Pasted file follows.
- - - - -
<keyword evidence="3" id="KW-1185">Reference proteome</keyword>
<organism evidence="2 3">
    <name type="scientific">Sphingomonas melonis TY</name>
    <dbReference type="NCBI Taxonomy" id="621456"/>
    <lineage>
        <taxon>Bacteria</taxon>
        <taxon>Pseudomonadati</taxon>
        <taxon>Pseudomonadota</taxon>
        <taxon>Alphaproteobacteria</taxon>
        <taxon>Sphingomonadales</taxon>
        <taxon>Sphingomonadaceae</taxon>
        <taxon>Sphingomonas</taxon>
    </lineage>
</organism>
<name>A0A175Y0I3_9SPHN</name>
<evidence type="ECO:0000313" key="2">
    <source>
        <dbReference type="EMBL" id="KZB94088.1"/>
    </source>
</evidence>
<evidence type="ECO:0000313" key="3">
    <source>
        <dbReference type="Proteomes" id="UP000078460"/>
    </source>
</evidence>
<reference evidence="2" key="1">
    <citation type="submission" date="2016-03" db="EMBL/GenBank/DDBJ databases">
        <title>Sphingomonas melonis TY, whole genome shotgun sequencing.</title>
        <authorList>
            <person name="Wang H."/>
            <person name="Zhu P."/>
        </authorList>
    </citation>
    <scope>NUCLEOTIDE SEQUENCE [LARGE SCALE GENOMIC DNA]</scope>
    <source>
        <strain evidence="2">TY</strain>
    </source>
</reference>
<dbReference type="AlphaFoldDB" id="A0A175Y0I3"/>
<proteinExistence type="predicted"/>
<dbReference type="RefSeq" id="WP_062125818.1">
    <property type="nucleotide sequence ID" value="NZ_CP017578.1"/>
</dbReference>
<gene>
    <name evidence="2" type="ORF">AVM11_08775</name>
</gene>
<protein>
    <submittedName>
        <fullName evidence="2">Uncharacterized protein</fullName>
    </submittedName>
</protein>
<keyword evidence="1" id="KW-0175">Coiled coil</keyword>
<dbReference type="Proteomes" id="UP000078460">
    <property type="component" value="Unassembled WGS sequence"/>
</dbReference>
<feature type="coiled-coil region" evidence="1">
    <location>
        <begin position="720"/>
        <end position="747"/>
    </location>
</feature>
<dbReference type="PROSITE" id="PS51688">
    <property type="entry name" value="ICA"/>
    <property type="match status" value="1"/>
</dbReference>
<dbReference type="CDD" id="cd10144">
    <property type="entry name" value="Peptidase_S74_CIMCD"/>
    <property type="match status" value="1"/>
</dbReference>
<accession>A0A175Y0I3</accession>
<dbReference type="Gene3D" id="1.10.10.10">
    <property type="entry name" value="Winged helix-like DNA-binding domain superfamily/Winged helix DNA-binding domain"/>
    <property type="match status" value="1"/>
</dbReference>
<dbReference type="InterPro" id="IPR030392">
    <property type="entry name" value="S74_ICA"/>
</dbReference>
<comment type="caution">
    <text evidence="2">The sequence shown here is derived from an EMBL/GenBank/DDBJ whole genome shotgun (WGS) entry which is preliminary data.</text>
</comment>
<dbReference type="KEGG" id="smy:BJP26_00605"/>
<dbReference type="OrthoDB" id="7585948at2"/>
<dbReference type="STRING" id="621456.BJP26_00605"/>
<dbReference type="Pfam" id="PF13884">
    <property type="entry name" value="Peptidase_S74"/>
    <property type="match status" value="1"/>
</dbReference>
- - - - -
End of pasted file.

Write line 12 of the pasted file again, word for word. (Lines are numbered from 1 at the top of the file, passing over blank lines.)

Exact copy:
        <taxon>Sphingomonas</taxon>